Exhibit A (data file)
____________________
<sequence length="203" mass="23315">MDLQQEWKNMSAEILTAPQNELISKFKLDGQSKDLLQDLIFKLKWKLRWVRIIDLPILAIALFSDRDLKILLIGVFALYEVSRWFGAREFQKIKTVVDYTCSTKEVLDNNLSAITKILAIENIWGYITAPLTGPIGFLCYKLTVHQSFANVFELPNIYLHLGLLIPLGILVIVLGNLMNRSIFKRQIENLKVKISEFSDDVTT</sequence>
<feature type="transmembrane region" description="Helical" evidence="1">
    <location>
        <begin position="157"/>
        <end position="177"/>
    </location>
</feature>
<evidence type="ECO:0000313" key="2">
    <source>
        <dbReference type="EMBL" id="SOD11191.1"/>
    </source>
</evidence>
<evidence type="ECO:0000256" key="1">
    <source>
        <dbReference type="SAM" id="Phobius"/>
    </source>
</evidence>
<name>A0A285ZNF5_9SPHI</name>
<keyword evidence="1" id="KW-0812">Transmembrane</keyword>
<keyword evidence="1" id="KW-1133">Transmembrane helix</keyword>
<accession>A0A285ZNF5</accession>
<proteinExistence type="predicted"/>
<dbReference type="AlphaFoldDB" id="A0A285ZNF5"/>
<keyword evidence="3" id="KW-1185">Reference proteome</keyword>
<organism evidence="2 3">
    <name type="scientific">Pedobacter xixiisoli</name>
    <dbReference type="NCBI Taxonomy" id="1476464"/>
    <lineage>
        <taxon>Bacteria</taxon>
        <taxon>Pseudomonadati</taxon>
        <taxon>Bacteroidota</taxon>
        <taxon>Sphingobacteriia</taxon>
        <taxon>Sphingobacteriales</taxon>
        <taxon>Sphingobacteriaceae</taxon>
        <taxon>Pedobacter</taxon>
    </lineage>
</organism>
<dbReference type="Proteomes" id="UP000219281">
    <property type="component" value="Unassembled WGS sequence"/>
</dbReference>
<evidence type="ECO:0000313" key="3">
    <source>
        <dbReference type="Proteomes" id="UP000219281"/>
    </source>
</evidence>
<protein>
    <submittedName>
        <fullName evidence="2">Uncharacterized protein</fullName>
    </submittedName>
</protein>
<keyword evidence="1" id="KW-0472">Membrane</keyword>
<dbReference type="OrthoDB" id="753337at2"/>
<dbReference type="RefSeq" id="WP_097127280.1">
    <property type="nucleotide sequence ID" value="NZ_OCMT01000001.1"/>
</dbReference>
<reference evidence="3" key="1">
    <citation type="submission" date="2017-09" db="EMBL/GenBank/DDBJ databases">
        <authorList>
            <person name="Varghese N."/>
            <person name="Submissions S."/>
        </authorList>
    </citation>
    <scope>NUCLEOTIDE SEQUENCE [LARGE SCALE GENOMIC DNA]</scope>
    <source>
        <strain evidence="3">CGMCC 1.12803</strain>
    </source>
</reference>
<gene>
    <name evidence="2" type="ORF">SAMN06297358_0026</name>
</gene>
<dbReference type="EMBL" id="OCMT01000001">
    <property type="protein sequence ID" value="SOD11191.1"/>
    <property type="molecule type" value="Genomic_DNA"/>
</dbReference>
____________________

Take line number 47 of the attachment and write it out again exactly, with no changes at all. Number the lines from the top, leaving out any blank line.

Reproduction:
    <submittedName>